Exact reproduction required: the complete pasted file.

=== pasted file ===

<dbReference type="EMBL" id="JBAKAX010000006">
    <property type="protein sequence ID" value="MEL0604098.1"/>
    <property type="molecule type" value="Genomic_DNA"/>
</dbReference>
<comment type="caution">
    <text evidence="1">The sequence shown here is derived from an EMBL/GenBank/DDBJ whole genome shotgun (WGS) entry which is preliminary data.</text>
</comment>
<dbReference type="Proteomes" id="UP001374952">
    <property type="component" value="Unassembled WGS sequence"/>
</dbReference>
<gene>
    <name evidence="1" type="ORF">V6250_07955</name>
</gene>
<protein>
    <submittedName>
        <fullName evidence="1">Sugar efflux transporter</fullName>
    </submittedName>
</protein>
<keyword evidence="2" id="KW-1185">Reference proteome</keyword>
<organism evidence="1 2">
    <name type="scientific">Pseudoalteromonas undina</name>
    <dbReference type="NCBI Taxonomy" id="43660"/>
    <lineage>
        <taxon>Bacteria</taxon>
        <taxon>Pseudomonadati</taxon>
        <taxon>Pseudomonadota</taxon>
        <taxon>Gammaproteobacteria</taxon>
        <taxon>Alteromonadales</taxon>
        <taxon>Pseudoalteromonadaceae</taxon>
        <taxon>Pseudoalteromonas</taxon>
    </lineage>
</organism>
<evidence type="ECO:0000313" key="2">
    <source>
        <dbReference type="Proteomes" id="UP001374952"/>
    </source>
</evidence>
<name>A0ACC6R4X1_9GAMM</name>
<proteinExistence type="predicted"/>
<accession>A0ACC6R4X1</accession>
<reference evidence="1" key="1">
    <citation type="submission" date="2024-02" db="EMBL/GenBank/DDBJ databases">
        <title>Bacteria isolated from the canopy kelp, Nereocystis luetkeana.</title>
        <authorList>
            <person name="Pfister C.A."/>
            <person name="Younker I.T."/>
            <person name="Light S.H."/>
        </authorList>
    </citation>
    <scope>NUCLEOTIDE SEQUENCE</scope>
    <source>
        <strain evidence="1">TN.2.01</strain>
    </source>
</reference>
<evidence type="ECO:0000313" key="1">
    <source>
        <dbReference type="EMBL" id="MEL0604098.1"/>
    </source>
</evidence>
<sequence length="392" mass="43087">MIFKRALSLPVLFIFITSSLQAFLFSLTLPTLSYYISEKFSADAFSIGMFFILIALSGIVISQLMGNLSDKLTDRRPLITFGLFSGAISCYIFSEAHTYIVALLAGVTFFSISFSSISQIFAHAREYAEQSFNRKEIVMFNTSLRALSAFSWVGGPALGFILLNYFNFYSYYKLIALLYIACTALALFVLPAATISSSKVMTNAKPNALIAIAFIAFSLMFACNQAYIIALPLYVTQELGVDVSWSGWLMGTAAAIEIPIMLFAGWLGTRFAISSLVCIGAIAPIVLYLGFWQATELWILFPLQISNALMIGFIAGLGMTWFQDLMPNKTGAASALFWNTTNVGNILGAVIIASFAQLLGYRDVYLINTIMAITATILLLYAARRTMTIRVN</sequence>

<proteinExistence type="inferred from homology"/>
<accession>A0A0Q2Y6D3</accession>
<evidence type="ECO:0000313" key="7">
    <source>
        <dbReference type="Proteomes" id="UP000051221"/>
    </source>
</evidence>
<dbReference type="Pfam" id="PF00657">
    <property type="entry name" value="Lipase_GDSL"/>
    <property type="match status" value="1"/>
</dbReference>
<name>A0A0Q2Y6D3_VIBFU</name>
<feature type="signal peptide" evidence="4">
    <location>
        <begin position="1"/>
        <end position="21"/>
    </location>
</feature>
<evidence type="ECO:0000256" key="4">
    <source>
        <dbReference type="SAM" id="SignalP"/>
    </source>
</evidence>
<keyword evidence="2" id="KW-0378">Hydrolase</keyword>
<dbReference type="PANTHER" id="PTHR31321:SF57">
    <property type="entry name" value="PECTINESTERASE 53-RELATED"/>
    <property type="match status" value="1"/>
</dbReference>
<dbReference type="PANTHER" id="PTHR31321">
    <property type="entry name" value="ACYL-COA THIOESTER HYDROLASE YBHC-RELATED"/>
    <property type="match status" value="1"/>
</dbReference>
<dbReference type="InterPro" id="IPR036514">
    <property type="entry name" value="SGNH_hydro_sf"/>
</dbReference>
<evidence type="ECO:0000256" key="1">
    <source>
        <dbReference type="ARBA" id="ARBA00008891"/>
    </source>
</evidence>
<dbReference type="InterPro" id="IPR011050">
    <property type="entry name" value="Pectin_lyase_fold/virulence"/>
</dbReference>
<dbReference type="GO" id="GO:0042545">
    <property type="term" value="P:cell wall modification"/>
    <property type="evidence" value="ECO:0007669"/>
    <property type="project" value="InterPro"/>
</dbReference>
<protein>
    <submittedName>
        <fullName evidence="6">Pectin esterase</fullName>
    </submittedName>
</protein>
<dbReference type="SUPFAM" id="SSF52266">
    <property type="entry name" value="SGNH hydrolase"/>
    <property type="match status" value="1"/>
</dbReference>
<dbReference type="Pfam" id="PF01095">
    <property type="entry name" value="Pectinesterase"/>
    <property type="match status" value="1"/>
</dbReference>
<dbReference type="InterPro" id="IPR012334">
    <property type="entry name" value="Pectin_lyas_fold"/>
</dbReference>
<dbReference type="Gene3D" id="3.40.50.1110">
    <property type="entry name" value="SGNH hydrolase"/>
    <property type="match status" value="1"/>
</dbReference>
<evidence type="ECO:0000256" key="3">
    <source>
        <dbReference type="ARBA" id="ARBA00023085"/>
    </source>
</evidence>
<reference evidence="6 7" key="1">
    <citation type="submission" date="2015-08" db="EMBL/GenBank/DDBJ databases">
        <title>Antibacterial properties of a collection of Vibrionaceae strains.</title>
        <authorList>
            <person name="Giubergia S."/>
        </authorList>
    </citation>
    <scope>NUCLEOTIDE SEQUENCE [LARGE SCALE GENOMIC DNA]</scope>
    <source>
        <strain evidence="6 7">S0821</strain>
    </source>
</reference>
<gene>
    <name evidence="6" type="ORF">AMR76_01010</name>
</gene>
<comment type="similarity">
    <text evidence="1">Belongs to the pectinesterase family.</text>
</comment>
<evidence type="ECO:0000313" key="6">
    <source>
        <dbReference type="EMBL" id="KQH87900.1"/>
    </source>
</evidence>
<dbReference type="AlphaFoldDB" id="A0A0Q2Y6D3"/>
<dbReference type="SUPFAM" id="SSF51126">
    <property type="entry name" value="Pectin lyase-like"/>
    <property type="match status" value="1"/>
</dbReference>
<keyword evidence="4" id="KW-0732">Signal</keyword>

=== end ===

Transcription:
<dbReference type="EMBL" id="JBAKAX010000006">
    <property type="protein sequence ID" value="MEL0604098.1"/>
    <property type="molecule type" value="Genomic_DNA"/>
</dbReference>
<comment type="caution">
    <text evidence="1">The sequence shown here is derived from an EMBL/GenBank/DDBJ whole genome shotgun (WGS) entry which is preliminary data.</text>
</comment>
<dbReference type="Proteomes" id="UP001374952">
    <property type="component" value="Unassembled WGS sequence"/>
</dbReference>
<gene>
    <name evidence="1" type="ORF">V6250_07955</name>
</gene>
<protein>
    <submittedName>
        <fullName evidence="1">Sugar efflux transporter</fullName>
    </submittedName>
</protein>
<keyword evidence="2" id="KW-1185">Reference proteome</keyword>
<organism evidence="1 2">
    <name type="scientific">Pseudoalteromonas undina</name>
    <dbReference type="NCBI Taxonomy" id="43660"/>
    <lineage>
        <taxon>Bacteria</taxon>
        <taxon>Pseudomonadati</taxon>
        <taxon>Pseudomonadota</taxon>
        <taxon>Gammaproteobacteria</taxon>
        <taxon>Alteromonadales</taxon>
        <taxon>Pseudoalteromonadaceae</taxon>
        <taxon>Pseudoalteromonas</taxon>
    </lineage>
</organism>
<evidence type="ECO:0000313" key="2">
    <source>
        <dbReference type="Proteomes" id="UP001374952"/>
    </source>
</evidence>
<name>A0ACC6R4X1_9GAMM</name>
<proteinExistence type="predicted"/>
<accession>A0ACC6R4X1</accession>
<reference evidence="1" key="1">
    <citation type="submission" date="2024-02" db="EMBL/GenBank/DDBJ databases">
        <title>Bacteria isolated from the canopy kelp, Nereocystis luetkeana.</title>
        <authorList>
            <person name="Pfister C.A."/>
            <person name="Younker I.T."/>
            <person name="Light S.H."/>
        </authorList>
    </citation>
    <scope>NUCLEOTIDE SEQUENCE</scope>
    <source>
        <strain evidence="1">TN.2.01</strain>
    </source>
</reference>
<evidence type="ECO:0000313" key="1">
    <source>
        <dbReference type="EMBL" id="MEL0604098.1"/>
    </source>
</evidence>
<sequence length="392" mass="43087">MIFKRALSLPVLFIFITSSLQAFLFSLTLPTLSYYISEKFSADAFSIGMFFILIALSGIVISQLMGNLSDKLTDRRPLITFGLFSGAISCYIFSEAHTYIVALLAGVTFFSISFSSISQIFAHAREYAEQSFNRKEIVMFNTSLRALSAFSWVGGPALGFILLNYFNFYSYYKLIALLYIACTALALFVLPAATISSSKVMTNAKPNALIAIAFIAFSLMFACNQAYIIALPLYVTQELGVDVSWSGWLMGTAAAIEIPIMLFAGWLGTRFAISSLVCIGAIAPIVLYLGFWQATELWILFPLQISNALMIGFIAGLGMTWFQDLMPNKTGAASALFWNTTNVGNILGAVIIASFAQLLGYRDVYLINTIMAITATILLLYAARRTMTIRVN</sequence>

<proteinExistence type="inferred from homology"/>
<accession>A0A0Q2Y6D3</accession>
<evidence type="ECO:0000313" key="7">
    <source>
        <dbReference type="Proteomes" id="UP000051221"/>
    </source>
</evidence>
<dbReference type="Pfam" id="PF00657">
    <property type="entry name" value="Lipase_GDSL"/>
    <property type="match status" value="1"/>
</dbReference>
<name>A0A0Q2Y6D3_VIBFU</name>
<feature type="signal peptide" evidence="4">
    <location>
        <begin position="1"/>
        <end position="21"/>
    </location>
</feature>
<evidence type="ECO:0000256" key="4">
    <source>
        <dbReference type="SAM" id="SignalP"/>
    </source>
</evidence>
<keyword evidence="2" id="KW-0378">Hydrolase</keyword>
<dbReference type="PANTHER" id="PTHR31321:SF57">
    <property type="entry name" value="PECTINESTERASE 53-RELATED"/>
    <property type="match status" value="1"/>
</dbReference>
<dbReference type="PANTHER" id="PTHR31321">
    <property type="entry name" value="ACYL-COA THIOESTER HYDROLASE YBHC-RELATED"/>
    <property type="match status" value="1"/>
</dbReference>
<dbReference type="InterPro" id="IPR036514">
    <property type="entry name" value="SGNH_hydro_sf"/>
</dbReference>
<evidence type="ECO:0000256" key="1">
    <source>
        <dbReference type="ARBA" id="ARBA00008891"/>
    </source>
</evidence>
<dbReference type="InterPro" id="IPR011050">
    <property type="entry name" value="Pectin_lyase_fold/virulence"/>
</dbReference>
<dbReference type="GO" id="GO:0042545">
    <property type="term" value="P:cell wall modification"/>
    <property type="evidence" value="ECO:0007669"/>
    <property type="project" value="InterPro"/>
</dbReference>
<protein>
    <submittedName>
        <fullName evidence="6">Pectin esterase</fullName>
    </submittedName>
</protein>
<dbReference type="SUPFAM" id="SSF52266">
    <property type="entry name" value="SGNH hydrolase"/>
    <property type="match status" value="1"/>
</dbReference>
<dbReference type="Pfam" id="PF01095">
    <property type="entry name" value="Pectinesterase"/>
    <property type="match status" value="1"/>
</dbReference>
<dbReference type="InterPro" id="IPR012334">
    <property type="entry name" value="Pectin_lyas_fold"/>
</dbReference>
<dbReference type="Gene3D" id="3.40.50.1110">
    <property type="entry name" value="SGNH hydrolase"/>
    <property type="match status" value="1"/>
</dbReference>
<evidence type="ECO:0000256" key="3">
    <source>
        <dbReference type="ARBA" id="ARBA00023085"/>
    </source>
</evidence>
<reference evidence="6 7" key="1">
    <citation type="submission" date="2015-08" db="EMBL/GenBank/DDBJ databases">
        <title>Antibacterial properties of a collection of Vibrionaceae strains.</title>
        <authorList>
            <person name="Giubergia S."/>
        </authorList>
    </citation>
    <scope>NUCLEOTIDE SEQUENCE [LARGE SCALE GENOMIC DNA]</scope>
    <source>
        <strain evidence="6 7">S0821</strain>
    </source>
</reference>
<gene>
    <name evidence="6" type="ORF">AMR76_01010</name>
</gene>
<comment type="similarity">
    <text evidence="1">Belongs to the pectinesterase family.</text>
</comment>
<evidence type="ECO:0000313" key="6">
    <source>
        <dbReference type="EMBL" id="KQH87900.1"/>
    </source>
</evidence>
<dbReference type="AlphaFoldDB" id="A0A0Q2Y6D3"/>
<dbReference type="SUPFAM" id="SSF51126">
    <property type="entry name" value="Pectin lyase-like"/>
    <property type="match status" value="1"/>
</dbReference>
<keyword evidence="4" id="KW-0732">Signal</keyword>